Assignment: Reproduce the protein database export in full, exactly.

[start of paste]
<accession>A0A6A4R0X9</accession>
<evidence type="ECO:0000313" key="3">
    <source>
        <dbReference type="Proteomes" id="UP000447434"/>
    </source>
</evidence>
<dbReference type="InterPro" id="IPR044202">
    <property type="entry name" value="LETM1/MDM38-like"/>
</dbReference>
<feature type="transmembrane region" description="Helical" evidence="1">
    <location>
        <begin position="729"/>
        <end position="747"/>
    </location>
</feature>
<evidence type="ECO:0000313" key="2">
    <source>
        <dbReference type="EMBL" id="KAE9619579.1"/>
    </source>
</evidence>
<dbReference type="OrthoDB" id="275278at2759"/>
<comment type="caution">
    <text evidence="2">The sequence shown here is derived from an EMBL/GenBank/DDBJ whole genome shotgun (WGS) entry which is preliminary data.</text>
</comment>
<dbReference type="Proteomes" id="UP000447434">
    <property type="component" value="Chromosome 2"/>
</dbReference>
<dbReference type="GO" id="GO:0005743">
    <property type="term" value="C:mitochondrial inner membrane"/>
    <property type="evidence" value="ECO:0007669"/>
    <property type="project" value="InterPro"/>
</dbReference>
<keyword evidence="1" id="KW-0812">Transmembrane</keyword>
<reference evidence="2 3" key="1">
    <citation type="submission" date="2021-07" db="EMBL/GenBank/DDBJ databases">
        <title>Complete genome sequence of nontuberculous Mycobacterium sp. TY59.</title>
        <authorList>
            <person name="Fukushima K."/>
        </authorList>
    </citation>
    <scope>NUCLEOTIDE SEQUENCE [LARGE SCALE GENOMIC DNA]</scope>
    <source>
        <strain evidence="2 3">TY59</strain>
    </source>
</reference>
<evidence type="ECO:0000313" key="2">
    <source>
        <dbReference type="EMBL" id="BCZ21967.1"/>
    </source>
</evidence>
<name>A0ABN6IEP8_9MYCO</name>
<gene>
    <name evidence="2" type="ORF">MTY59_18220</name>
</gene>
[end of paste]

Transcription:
<accession>A0A6A4R0X9</accession>
<evidence type="ECO:0000313" key="3">
    <source>
        <dbReference type="Proteomes" id="UP000447434"/>
    </source>
</evidence>
<dbReference type="InterPro" id="IPR044202">
    <property type="entry name" value="LETM1/MDM38-like"/>
</dbReference>
<feature type="transmembrane region" description="Helical" evidence="1">
    <location>
        <begin position="729"/>
        <end position="747"/>
    </location>
</feature>
<evidence type="ECO:0000313" key="2">
    <source>
        <dbReference type="EMBL" id="KAE9619579.1"/>
    </source>
</evidence>
<dbReference type="OrthoDB" id="275278at2759"/>
<comment type="caution">
    <text evidence="2">The sequence shown here is derived from an EMBL/GenBank/DDBJ whole genome shotgun (WGS) entry which is preliminary data.</text>
</comment>
<dbReference type="Proteomes" id="UP000447434">
    <property type="component" value="Chromosome 2"/>
</dbReference>
<dbReference type="GO" id="GO:0005743">
    <property type="term" value="C:mitochondrial inner membrane"/>
    <property type="evidence" value="ECO:0007669"/>
    <property type="project" value="InterPro"/>
</dbReference>
<keyword evidence="1" id="KW-0812">Transmembrane</keyword>
<reference evidence="2 3" key="1">
    <citation type="submission" date="2021-07" db="EMBL/GenBank/DDBJ databases">
        <title>Complete genome sequence of nontuberculous Mycobacterium sp. TY59.</title>
        <authorList>
            <person name="Fukushima K."/>
        </authorList>
    </citation>
    <scope>NUCLEOTIDE SEQUENCE [LARGE SCALE GENOMIC DNA]</scope>
    <source>
        <strain evidence="2 3">TY59</strain>
    </source>
</reference>
<evidence type="ECO:0000313" key="2">
    <source>
        <dbReference type="EMBL" id="BCZ21967.1"/>
    </source>
</evidence>
<name>A0ABN6IEP8_9MYCO</name>
<gene>
    <name evidence="2" type="ORF">MTY59_18220</name>
</gene>